RMeS Workshop: Platforms, Play and Cartography

Platforms, Play and Cartography: The Political Unconscious of Digital Landscapes

When? 27 May 2019
Where? University of Amsterdam BG 2 0.12 and BG 1 0.16
Time? 9.00-18.00
Coordinator? Dr Bogna Konior (UvA)
Open to? PhD Candidates and RMa students, max. 15 participants
Register here

Today’s digital economy is structured by precarity and play, prompting questions about the relationship between new media and platform capitalism. Increasingly, these inquiries increasingly ponder the relationship between new media, emergent forms of labor and the natural environment, especially with regards to climate change. The popular dismissal of online multiplayer environments, modding economies, and computer games as isolating virtual experiences misses the opportunity to examine them as a form of digital geography through which we can analyse dramatic shifts in human relationships with the physical environment. The complex materiality of game platforms and the procedural nature of their experience require that we think beyond content or representation and instead sketch a cartography of playable digital landscapes sprawled across precarious platforms, often interlaced with politically-charged symbols and practices. These incoherent environments are our ‘cognitive maps,’ lenses that bring the contemporary interrelation of natural, economic and digital surroundings into focus.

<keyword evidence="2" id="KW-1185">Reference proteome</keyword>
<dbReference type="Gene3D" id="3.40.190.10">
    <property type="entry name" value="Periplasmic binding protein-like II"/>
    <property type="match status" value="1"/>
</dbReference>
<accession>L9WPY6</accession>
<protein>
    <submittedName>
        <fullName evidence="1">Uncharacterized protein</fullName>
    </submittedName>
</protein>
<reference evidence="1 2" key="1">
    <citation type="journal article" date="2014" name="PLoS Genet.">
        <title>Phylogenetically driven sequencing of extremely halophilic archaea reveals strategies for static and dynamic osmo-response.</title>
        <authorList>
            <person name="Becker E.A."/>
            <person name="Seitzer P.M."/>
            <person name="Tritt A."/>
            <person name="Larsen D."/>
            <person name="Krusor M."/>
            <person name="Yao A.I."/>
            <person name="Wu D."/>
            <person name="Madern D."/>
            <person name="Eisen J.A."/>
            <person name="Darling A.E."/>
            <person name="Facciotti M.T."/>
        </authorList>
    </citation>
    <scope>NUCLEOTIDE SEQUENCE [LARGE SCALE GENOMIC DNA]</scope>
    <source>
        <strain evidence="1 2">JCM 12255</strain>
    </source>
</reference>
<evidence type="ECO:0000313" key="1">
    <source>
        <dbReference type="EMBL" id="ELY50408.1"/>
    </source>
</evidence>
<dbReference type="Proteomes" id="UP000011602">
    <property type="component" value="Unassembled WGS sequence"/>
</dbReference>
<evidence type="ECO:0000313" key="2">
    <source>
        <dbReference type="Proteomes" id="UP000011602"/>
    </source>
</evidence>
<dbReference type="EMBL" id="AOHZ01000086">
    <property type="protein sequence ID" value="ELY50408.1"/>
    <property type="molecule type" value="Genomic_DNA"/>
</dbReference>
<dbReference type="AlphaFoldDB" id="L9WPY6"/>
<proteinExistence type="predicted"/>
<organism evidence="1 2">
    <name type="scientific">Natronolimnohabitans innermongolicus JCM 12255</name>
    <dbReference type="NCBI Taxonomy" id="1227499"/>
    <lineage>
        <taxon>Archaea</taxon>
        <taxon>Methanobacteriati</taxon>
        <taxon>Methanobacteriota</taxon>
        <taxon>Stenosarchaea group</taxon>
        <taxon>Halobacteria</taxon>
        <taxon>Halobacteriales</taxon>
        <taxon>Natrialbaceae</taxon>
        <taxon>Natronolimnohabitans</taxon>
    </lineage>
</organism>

The workshop is organized by Dr Bogna Konior, a lecturer in new media and digital culture at the University of Amsterdam, and co-taught by Dr Peter Nelson (Assistant Professor, Hong Kong Baptist University), who have published in the fields of new media, digital culture and politics, and computer game studies. They are currently engaged in developing a multimedia project across theory and practice, which considers the relation between subcultural digital politics, platform economies, virtual environments and climate change.

This seminar and workshop event brings together a range of scholars from geography, media and game studies whose research has engaged with the digital geographies of computer games. The morning session will comprise seminar presentations from our speakers. Special topics will include the cartography of digital games, locative games, data and platforms, the blurring of play and labour, and the political, meme-filled unconscious of modded game environments.